Because of a variety of factors, there are limits on what we can learn from these grantmaker association reports. First, the RAGs didn’t use a uniform survey design, so comparing information among them can be difficult or impossible. Second, these reports’ level of detail varies. Some provide only gross aggregate information on survey respondents, others disaggregate the information by type of funder or by regions within the state. In some cases, detailed benchmarking of this information may have been available to association members, while the press and public received only summary data.

Further, like most nonprofit surveys, these surveys are not random or stratified random surveys of the foundation sectors in their regions. They are responses from the foundations that choose to respond to surveys. As a result, the responses are more revealing as general foundation reactions to the downturn than they are as evidence for  definitive claims.

And the responses themselves are not definitive concerning what funders will do. The surveys, for example, ask respondents about their expectations for their 2009 grantmaking. but responses provided in late 2008-when the markets and the economy were merely plummeting-may differ markedly from those provided in the winter of 2009 when “plummeting” hardly conveys the depth of the economic crisis. Many foundation executives may prefer to maintain or increase their 2008 levels of grantmaking in 2009, but they may also find that the combination of sinking investments and cautious trustees makes these hopes unrealizable.

Interpretation is also limited by the various kinds of foundations. Survey respondents include community foundations; private foundations; health-conversion foundations; and, in some cases, regranting intermediaries, United Way agencies, and even some quasi-public or public entities. They are not always easily comparable. Conversion foundations created as a result of state government intervention or legal consent decrees may be required to do certain kinds or levels of grantmaking. Public foundations, such as community foundations and regranters, may use a different calculus for responding to economic downturns than do private foundations feeling hamstrung by “inviolable” endowments and a fear that too much spending will harm gilded notions of perpetuity.

Despite these limitations, the survey findings reveal important signals about how the foundation community may navigate the recession. This review focuses on two core issues:

1. Compared with 2008, what will funders do with their grantmaking budgets in 2009? Increase, decrease, or hold steady?

2. How will funders change grantmaking strategies? What will they emphasize and deemphasize?

Will Foundations Give More or Less?

As Table 2 indicates, many foundations expect to give less in 2009, and few expect to give more. In all but five of 15 regions, the majority of foundations expect to give less.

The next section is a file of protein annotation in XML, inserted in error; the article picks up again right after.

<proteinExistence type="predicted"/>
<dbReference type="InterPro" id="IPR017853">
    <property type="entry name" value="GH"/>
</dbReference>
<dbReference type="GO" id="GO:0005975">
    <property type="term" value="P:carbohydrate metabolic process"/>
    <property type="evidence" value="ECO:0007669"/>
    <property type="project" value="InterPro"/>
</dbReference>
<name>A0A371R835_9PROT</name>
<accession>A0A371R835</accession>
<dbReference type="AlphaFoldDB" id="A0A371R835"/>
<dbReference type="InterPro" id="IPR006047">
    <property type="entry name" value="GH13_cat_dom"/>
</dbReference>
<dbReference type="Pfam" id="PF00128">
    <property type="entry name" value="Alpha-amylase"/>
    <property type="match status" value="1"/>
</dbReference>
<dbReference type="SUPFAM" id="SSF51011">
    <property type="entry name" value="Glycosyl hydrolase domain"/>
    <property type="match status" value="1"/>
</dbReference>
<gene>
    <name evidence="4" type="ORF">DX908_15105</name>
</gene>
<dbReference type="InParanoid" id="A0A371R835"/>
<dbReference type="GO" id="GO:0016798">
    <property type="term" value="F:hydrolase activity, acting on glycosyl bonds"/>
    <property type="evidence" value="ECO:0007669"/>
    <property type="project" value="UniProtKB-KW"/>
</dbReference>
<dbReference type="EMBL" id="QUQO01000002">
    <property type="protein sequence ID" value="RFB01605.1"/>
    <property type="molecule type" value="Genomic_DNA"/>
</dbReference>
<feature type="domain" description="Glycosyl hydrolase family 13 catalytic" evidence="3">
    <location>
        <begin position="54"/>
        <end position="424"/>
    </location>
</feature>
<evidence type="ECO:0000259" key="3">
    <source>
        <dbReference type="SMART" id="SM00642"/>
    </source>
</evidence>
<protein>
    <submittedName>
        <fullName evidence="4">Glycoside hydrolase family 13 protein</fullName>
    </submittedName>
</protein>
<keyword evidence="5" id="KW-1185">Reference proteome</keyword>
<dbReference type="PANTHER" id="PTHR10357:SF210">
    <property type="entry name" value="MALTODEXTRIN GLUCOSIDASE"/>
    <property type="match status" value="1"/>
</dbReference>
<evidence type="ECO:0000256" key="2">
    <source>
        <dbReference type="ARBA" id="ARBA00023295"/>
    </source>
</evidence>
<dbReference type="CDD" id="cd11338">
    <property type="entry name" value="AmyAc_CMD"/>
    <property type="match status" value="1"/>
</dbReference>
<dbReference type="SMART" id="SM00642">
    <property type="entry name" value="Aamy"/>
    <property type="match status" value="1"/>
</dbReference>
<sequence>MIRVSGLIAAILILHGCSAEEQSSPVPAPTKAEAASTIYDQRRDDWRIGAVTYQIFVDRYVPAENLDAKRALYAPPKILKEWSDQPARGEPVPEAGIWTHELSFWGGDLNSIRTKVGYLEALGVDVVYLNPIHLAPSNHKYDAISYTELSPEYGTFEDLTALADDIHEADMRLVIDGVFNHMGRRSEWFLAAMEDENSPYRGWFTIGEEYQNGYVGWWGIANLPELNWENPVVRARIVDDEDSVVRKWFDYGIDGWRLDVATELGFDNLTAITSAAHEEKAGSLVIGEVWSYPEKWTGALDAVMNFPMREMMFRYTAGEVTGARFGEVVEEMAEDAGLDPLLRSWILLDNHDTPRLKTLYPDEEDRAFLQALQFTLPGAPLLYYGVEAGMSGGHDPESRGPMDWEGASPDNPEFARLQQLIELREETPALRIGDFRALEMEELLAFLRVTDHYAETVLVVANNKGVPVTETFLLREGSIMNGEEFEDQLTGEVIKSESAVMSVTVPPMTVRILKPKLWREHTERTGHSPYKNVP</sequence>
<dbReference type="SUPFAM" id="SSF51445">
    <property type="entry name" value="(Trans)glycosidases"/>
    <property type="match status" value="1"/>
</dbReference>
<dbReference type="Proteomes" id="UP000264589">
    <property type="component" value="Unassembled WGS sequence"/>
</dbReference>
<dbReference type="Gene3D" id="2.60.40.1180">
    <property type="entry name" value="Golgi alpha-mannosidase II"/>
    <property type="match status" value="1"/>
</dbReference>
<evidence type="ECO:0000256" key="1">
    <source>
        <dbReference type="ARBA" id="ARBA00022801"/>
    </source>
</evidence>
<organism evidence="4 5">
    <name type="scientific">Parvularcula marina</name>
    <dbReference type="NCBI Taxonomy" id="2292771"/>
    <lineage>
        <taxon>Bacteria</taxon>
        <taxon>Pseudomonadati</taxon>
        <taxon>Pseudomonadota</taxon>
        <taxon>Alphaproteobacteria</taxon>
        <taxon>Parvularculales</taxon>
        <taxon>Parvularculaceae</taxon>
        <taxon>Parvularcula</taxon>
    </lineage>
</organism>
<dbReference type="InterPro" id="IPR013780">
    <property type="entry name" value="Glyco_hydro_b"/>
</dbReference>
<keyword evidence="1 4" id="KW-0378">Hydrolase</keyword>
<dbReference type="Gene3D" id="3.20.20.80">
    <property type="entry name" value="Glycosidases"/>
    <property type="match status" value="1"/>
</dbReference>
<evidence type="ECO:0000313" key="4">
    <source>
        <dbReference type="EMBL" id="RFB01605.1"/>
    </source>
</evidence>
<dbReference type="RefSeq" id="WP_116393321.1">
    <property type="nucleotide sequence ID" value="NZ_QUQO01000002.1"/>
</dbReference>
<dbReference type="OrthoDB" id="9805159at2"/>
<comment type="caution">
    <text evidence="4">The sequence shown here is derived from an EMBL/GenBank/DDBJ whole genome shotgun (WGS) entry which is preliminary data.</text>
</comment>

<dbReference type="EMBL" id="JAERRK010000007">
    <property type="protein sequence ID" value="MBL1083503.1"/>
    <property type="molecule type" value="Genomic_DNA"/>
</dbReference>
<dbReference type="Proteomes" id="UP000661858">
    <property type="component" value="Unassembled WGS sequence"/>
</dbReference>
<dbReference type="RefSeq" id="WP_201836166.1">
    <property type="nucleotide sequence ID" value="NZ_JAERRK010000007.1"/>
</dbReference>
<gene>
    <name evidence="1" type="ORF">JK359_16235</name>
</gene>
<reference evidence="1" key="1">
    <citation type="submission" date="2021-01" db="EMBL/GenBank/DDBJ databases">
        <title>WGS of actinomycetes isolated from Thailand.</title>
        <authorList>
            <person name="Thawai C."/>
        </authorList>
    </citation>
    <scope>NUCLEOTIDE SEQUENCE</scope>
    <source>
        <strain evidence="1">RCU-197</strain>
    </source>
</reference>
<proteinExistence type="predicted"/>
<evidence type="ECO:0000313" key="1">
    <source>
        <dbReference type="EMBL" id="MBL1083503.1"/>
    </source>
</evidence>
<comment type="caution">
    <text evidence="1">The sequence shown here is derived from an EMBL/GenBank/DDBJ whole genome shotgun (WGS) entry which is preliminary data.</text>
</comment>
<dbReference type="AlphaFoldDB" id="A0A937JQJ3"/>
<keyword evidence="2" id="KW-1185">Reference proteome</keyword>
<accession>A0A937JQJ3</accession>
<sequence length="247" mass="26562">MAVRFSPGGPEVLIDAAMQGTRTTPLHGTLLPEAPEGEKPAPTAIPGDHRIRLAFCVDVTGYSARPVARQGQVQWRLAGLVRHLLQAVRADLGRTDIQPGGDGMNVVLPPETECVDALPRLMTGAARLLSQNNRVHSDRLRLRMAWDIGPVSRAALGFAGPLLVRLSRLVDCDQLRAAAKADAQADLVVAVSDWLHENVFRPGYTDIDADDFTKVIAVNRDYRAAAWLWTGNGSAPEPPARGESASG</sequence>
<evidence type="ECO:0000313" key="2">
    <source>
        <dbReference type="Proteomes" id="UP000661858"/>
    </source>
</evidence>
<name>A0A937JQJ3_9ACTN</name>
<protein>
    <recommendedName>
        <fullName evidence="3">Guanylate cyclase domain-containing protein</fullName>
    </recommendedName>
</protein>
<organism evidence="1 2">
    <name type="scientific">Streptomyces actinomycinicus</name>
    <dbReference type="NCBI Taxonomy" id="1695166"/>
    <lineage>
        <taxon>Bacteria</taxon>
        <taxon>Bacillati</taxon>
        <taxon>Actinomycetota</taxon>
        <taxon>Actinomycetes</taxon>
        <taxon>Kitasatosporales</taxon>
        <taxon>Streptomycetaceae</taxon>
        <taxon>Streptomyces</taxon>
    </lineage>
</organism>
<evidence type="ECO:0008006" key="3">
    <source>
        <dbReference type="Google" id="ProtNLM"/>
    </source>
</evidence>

Table 2: Respondents’ Predictions for 2009 Grantmaking Budget

Grantmaker Association Respondents’ Predictions for 2009 Grantmaking Budget Compared with 2008 Level
Will Increase No Significant Change/

 

Will Decrease
Southeast 6.9% 63.8% 29.3%
New Jersey 6.7% 16.7% 66.6%
South Florida 10.6% 26.3% 50.9%
Ohio 11.0% 29.0% 60.0%
Michigan 4.0% 14.0% 67.0%
Wisconsin 4.0% 44.0% 53.0%
Minnesota 15.0% 41.0% 40.0%
Connecticut 13.0% 34.0% 24.0%
Delaware Valley 6% 42% “over 50%”
Arizona 9.7% 16.1% 58.1%
Indiana 8.0% 22.0% 69.0%
Upstate New York 8.0% 27.0% 57.0%
metro-Washington, D.C., area 17.0% 30.0% 54.0%
Northern California 18.0% 28.0% 40.0%
Illinois 17.2% 32.7% 36.6%

In none of these regions did more than 20 percent of funders predict that grantmaking would increase in 2009, and in most surveys, less than one-tenth of survey respondents predicted increases. With the exceptions of respondents in the Southeast, Illinois, and Connecticut, between 40 percent and 70 percent of respondents anticipated cuts.

When calculating payouts, endowed foundations typically average assets over a three- to five-year period, ostensibly so that a bad year or two doesn’t unduly depress grantmaking. The fact that so many anticipate cutting grant budgets may be because some have experienced asset downturns in 2007 as well as in 2008. But remember, the Dow’s all-time high was in the fourth quarter of 2007, and the year ended at the still-astronomical 13,264.82. The depth of some foundations’ anticipated cutbacks in 2009 do not suggest calculations that include pre-2008 boom market levels or reflect other concerns and priorities for foundation decision makers.

How Deep?

More striking than the number of foundations that expect to shave grant budgets are the those that anticipate hefty retrenchments:

  • AmongNew Jersey respondents, 13.3 percent predict cutting 16 percent to 46 percent.
  • Among Ohio respondents, 28 percent anticipate cutting their grants by more than 10 percent.
  • Among Wisconsin respondents, 11 percent anticipate “significantly decreasing” their grantmaking.
  • Among Minnesota respondents, nearly one-fourth predict cutting by more than 10 percent.
  • Among Connecticut respondents, 14 percent expect grantmaking cuts of 16 percent and more.
  • About one-fifth of Arizona foundation respondents anticipate cutting their grant budgets by 16 percent or more.
  • Among respondents to the Illinois Donors Forum, 13.5 percent predict cutting their grant budget by one-fifth or more.
  • Among metro-Washington, D.C., area funders, 27 percent anticipate 2009 grantmaking budget reductions of more than 16 percent.
  • In South Florida, 29.8 percent estimated cuts of more than 10 percent.